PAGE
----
But El noted the district also made huge gains in NAEP scores during that time, an achievement untouched but overshadowed by the scandal. “I would be remiss if I didn’t point to the hard work that many educators put in,” he said. “We focused on the basics. Literacy instruction in elementary school. Autonomy for principals. We invested in professional development. Those things were overshadowed by the cheating scandal. And they were good things for kids.”

The setting for Education Nation was not perfect — the big tent in Rockefeller Plaza is a good idea in theory, but the humidity and poor audio were ever-present distractions. And while this year’s session was far more substantive, future years should stop belaboring the problems and focus instead on how to solve them. Panels featuring districts that have been successful at “what works,” with ideas and content that are easily imitated and replicated, would be a valuable start.

Chances are good that will happen. The National School Boards Association (NSBA) had a strong presence in the planning and execution of the meeting. Anne L. Bryant, our executive director, met with NBC officials about the content and answered audience questions in a video Q&A format prior to the event. Mary Broderick, NSBA’s president, was featured in a panel session with the mayors of Albuquerque, Baltimore, and Newark.

“What we’ve heard from the last two days of this conference is that we need to come together around a sense of urgency,” Broderick said during her session, noting that it takes a shared vision between the school board, the mayor’s office, and the community. “The vision needs to be of excellence. If that cohesive message can be carried through our schools … there’s nothing off the table.”

The week in blogs

No jokes today — not even lame ones.  And no trenchant analysis. (And if you say, “What trenchant analysis?” please reread Sentence #1, carefully.)

I’m a very busy man. I’ve got a debt ceiling to worry about. No, actually, I’ve got a story to finish, and a meeting to go to, and tomorrow we’re taking our kids to Colonial Williamsburg. Really early. But not as early as it was for my elder daughter’s class trip a few weeks ago, when she traveled to the same destination. The buses left the elementary school parking lot at 7 a.m., for a three-hour trip. Several classes of fourth graders. On a bus. For three hours.  One way. My neighbor volunteered to chaperone; and, yes, he is a saint.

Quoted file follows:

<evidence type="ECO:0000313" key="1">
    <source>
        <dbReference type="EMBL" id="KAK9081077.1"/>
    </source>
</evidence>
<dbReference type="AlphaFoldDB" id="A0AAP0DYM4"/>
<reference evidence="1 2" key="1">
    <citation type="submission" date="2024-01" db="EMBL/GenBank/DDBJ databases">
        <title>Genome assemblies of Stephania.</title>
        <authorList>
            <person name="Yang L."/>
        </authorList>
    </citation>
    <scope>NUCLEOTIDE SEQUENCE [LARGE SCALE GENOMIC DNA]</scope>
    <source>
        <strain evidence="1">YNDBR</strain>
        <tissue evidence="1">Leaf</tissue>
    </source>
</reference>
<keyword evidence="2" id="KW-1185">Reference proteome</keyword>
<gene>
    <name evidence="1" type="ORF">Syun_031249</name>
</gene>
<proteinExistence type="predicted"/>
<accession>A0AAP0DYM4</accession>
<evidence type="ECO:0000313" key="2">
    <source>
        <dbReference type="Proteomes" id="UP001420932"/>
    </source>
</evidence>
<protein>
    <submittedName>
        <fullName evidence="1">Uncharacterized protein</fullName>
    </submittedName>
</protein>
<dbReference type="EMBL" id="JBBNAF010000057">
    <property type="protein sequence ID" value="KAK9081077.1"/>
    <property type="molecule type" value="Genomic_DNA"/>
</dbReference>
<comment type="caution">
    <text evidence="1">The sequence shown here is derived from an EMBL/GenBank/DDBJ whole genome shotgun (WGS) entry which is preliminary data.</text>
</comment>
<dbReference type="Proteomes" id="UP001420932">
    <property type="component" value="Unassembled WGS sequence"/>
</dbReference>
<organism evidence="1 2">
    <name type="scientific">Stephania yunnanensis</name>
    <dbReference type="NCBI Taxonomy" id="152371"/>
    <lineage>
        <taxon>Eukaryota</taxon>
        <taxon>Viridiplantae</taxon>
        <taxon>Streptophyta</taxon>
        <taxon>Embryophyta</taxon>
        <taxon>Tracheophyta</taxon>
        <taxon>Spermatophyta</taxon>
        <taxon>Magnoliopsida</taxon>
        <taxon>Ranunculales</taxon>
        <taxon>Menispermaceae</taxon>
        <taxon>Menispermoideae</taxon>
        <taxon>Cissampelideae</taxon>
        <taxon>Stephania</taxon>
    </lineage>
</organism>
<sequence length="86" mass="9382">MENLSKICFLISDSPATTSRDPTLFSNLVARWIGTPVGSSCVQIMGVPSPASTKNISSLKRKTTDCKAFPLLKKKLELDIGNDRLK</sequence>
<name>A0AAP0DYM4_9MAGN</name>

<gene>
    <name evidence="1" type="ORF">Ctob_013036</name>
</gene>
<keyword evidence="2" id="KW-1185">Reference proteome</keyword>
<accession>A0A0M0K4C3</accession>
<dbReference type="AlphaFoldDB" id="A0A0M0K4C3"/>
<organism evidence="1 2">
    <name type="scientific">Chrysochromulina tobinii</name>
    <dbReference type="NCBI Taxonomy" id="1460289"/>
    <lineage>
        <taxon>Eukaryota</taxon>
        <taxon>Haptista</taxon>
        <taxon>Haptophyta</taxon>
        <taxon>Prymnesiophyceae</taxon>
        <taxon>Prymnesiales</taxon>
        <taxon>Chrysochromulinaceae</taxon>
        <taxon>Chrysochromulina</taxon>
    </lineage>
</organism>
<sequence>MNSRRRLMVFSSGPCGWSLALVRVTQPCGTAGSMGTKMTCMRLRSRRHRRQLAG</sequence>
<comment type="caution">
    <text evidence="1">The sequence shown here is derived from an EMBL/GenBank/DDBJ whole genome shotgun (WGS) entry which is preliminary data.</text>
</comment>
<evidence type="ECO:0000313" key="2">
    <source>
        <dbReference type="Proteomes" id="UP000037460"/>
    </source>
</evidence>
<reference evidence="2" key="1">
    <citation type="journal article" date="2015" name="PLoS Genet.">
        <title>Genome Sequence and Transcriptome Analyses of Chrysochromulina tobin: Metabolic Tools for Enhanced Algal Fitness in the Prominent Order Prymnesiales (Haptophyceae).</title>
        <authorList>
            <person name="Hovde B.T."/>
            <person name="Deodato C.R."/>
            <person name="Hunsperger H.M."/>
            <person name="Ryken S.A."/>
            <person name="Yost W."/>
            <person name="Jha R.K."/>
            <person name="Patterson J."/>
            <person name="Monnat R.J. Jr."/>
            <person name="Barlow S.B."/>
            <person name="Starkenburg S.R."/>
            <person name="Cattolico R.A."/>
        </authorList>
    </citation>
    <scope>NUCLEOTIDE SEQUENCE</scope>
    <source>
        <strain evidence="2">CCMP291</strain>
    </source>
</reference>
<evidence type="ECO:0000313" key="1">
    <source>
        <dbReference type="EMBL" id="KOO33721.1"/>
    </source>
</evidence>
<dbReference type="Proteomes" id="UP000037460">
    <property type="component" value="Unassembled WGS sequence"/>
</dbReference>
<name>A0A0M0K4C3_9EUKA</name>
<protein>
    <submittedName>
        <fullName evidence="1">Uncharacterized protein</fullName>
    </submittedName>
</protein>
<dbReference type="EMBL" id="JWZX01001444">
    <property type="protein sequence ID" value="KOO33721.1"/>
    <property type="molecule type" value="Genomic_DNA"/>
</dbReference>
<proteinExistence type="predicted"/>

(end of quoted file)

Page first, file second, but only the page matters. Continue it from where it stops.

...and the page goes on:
Now, just the facts — or rather, the blogs. Read Alexander Russo’s This Week in Education for an insightful critique on Paul Tough’s recent New York Times commentary, “No Seriously: NO Excuses.”

Anne O’Brien, blogging for The Learning First Alliance, comments on the recent back-and-forth between Times Columnist David Brooks and education historian Diane Ravitch, as well as Brooks’ penchant for falling for the “reformers” versus “establishment” construct. I don’t have to tell you what he means by these terms (or why they’re off base).

In The Quick and the Ed, Richard Lee Colvin writes an illuminating blog about the cheating scandal in the Atlanta schools and how to recover from what could only be described as an educational tragedy. (The two responses are also worth reading.)

And finally, back to Ravitch again, but this time in lighter vein: Read The Answer Sheet’s Valerie Strauss on “Ravitch Rage” and its symptoms.

Lawrence Hardy|July 8th, 2011|Categories: Assessment, Board governance, School Boards, School Reform, Week in Blogs|Tags: , , , , , , |

Big names, big moments, all a part of NSBA annual conference

DSC_43591-e1271009270864-199x300Let me preface this blog with a confession: I missed Wynton Marsalis’ speech at NSBA’s 70th Annual Conference last weekend in Chicago. I’ve since heard that his speech and performance was one of the best in recent memory at an NSBA event, and we’ve had some pretty darn good speakers in recent years (Bill Clinton, Sydney Portier, Sandra Day O’Connor, to drop a few names).

For me, the most important speech of the conference wasn’t a General Session headliner, it actually took place in a jam-packed room on the fourth floor. But I believe what Diane Ravitch had to say was pretty close to revolutionary in the 15 years I’ve covered education policy. My former NSBA colleague, attorney Tom Hutton, called it a “watershed” moment in education reform.

My second confession: I hadn’t read Ravitch’s new book, “The Death and Life of the Great American School System,” before listening to her speech. I had read lots about it, and how she’s changed her views on issues such as school choice, testing and accountability models, and free enterprise as a model for K-12 education reform.

Fortunately, Ravitch walked the audience through the chapters of the book and explained how she had changed her mind about a lot of the concepts she’d previously endorsed (there’s been a lot more research since the inception of standards-based reform in the 1990s and No Child Left Behind, for one thing).

It all started when she decided to have her home office repainted and had to pack up and sort through some 30 years worth of books, papers and memorabilia. It was then that Ravitch, who began her career as an education historian, served in the George H.W. Bush administration, and later became a conservative-leaning analyst, began examining the ideals versus the implementation of NCLB and current political climate.
(more…)

Naomi Dillon|April 19th, 2010|Categories: American School Board Journal, Educational Research, Governance, Policy Formation|Tags: , , |